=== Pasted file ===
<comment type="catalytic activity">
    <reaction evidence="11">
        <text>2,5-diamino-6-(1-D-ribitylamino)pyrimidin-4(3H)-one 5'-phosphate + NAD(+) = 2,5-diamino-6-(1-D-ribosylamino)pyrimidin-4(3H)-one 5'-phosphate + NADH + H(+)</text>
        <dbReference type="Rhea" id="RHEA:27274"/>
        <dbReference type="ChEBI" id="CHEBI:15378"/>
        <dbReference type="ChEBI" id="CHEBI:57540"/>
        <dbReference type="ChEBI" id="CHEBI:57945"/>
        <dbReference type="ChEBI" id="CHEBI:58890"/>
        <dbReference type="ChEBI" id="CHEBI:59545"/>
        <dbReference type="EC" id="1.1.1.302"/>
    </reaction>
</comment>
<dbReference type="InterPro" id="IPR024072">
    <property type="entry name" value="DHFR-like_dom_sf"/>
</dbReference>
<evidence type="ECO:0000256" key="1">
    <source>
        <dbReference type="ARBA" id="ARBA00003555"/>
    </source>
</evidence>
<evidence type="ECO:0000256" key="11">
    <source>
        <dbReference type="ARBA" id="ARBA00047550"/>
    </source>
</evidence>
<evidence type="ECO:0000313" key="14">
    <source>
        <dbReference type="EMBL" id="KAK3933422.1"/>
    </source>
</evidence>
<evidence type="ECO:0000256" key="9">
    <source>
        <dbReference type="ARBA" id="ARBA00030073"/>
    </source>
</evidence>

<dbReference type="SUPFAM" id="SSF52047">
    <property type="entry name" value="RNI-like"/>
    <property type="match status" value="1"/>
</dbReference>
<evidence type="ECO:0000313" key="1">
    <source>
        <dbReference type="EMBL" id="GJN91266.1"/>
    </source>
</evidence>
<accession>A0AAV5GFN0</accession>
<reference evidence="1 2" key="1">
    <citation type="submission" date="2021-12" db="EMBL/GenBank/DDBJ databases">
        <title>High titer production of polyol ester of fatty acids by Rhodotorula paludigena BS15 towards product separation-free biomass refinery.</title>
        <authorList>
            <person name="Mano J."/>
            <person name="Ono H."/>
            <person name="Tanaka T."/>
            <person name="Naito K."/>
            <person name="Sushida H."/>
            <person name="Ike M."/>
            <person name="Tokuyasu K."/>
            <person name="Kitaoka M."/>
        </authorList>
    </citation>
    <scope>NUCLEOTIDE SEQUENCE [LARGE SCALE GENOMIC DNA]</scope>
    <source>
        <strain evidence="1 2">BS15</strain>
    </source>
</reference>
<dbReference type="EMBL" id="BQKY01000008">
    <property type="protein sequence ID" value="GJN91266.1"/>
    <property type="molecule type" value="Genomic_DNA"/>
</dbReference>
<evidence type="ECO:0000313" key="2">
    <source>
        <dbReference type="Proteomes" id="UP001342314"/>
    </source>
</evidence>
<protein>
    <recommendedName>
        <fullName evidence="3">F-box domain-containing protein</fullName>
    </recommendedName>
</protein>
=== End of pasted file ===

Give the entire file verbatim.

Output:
<comment type="catalytic activity">
    <reaction evidence="11">
        <text>2,5-diamino-6-(1-D-ribitylamino)pyrimidin-4(3H)-one 5'-phosphate + NAD(+) = 2,5-diamino-6-(1-D-ribosylamino)pyrimidin-4(3H)-one 5'-phosphate + NADH + H(+)</text>
        <dbReference type="Rhea" id="RHEA:27274"/>
        <dbReference type="ChEBI" id="CHEBI:15378"/>
        <dbReference type="ChEBI" id="CHEBI:57540"/>
        <dbReference type="ChEBI" id="CHEBI:57945"/>
        <dbReference type="ChEBI" id="CHEBI:58890"/>
        <dbReference type="ChEBI" id="CHEBI:59545"/>
        <dbReference type="EC" id="1.1.1.302"/>
    </reaction>
</comment>
<dbReference type="InterPro" id="IPR024072">
    <property type="entry name" value="DHFR-like_dom_sf"/>
</dbReference>
<evidence type="ECO:0000256" key="1">
    <source>
        <dbReference type="ARBA" id="ARBA00003555"/>
    </source>
</evidence>
<evidence type="ECO:0000256" key="11">
    <source>
        <dbReference type="ARBA" id="ARBA00047550"/>
    </source>
</evidence>
<evidence type="ECO:0000313" key="14">
    <source>
        <dbReference type="EMBL" id="KAK3933422.1"/>
    </source>
</evidence>
<evidence type="ECO:0000256" key="9">
    <source>
        <dbReference type="ARBA" id="ARBA00030073"/>
    </source>
</evidence>

<dbReference type="SUPFAM" id="SSF52047">
    <property type="entry name" value="RNI-like"/>
    <property type="match status" value="1"/>
</dbReference>
<evidence type="ECO:0000313" key="1">
    <source>
        <dbReference type="EMBL" id="GJN91266.1"/>
    </source>
</evidence>
<accession>A0AAV5GFN0</accession>
<reference evidence="1 2" key="1">
    <citation type="submission" date="2021-12" db="EMBL/GenBank/DDBJ databases">
        <title>High titer production of polyol ester of fatty acids by Rhodotorula paludigena BS15 towards product separation-free biomass refinery.</title>
        <authorList>
            <person name="Mano J."/>
            <person name="Ono H."/>
            <person name="Tanaka T."/>
            <person name="Naito K."/>
            <person name="Sushida H."/>
            <person name="Ike M."/>
            <person name="Tokuyasu K."/>
            <person name="Kitaoka M."/>
        </authorList>
    </citation>
    <scope>NUCLEOTIDE SEQUENCE [LARGE SCALE GENOMIC DNA]</scope>
    <source>
        <strain evidence="1 2">BS15</strain>
    </source>
</reference>
<dbReference type="EMBL" id="BQKY01000008">
    <property type="protein sequence ID" value="GJN91266.1"/>
    <property type="molecule type" value="Genomic_DNA"/>
</dbReference>
<evidence type="ECO:0000313" key="2">
    <source>
        <dbReference type="Proteomes" id="UP001342314"/>
    </source>
</evidence>
<protein>
    <recommendedName>
        <fullName evidence="3">F-box domain-containing protein</fullName>
    </recommendedName>
</protein>